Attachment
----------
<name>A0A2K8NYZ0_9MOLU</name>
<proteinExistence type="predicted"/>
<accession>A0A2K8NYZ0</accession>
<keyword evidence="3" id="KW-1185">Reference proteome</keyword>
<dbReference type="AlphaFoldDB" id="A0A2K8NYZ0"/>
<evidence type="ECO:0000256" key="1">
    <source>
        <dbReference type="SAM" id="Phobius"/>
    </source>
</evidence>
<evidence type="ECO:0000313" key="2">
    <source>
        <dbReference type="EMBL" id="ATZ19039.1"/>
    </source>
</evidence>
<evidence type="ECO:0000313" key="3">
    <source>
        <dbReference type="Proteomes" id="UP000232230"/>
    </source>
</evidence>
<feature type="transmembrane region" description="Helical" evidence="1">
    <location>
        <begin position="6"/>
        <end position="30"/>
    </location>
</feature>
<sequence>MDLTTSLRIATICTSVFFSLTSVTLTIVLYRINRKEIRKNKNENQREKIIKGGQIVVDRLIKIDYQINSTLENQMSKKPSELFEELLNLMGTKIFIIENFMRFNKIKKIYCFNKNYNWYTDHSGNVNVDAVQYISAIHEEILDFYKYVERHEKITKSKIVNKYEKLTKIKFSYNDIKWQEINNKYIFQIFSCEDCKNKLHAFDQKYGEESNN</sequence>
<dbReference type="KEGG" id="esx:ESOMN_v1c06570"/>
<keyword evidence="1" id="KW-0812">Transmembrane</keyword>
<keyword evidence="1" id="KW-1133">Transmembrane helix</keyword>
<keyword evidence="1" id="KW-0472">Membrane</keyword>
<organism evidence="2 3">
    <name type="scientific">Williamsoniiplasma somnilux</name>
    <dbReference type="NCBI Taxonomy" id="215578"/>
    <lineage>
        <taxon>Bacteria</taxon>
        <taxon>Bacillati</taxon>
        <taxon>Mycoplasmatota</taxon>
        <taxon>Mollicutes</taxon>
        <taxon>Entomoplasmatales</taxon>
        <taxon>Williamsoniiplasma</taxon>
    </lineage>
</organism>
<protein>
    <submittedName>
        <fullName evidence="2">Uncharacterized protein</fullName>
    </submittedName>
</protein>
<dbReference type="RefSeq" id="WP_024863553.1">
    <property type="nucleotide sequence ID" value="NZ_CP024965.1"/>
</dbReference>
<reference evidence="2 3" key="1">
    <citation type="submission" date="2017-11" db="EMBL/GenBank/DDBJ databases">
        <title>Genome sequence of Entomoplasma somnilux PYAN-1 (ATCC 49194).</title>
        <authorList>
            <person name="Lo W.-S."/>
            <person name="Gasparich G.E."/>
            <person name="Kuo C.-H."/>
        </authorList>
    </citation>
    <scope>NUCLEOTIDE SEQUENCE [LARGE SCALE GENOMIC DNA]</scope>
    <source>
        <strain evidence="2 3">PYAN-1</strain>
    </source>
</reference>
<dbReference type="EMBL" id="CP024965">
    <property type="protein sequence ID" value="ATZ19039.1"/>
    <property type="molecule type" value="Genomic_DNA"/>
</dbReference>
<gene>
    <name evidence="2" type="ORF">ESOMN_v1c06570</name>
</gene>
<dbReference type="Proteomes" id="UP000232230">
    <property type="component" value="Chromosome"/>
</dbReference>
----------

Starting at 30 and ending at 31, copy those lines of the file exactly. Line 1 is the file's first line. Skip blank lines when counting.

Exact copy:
<keyword evidence="1" id="KW-1133">Transmembrane helix</keyword>
<keyword evidence="1" id="KW-0472">Membrane</keyword>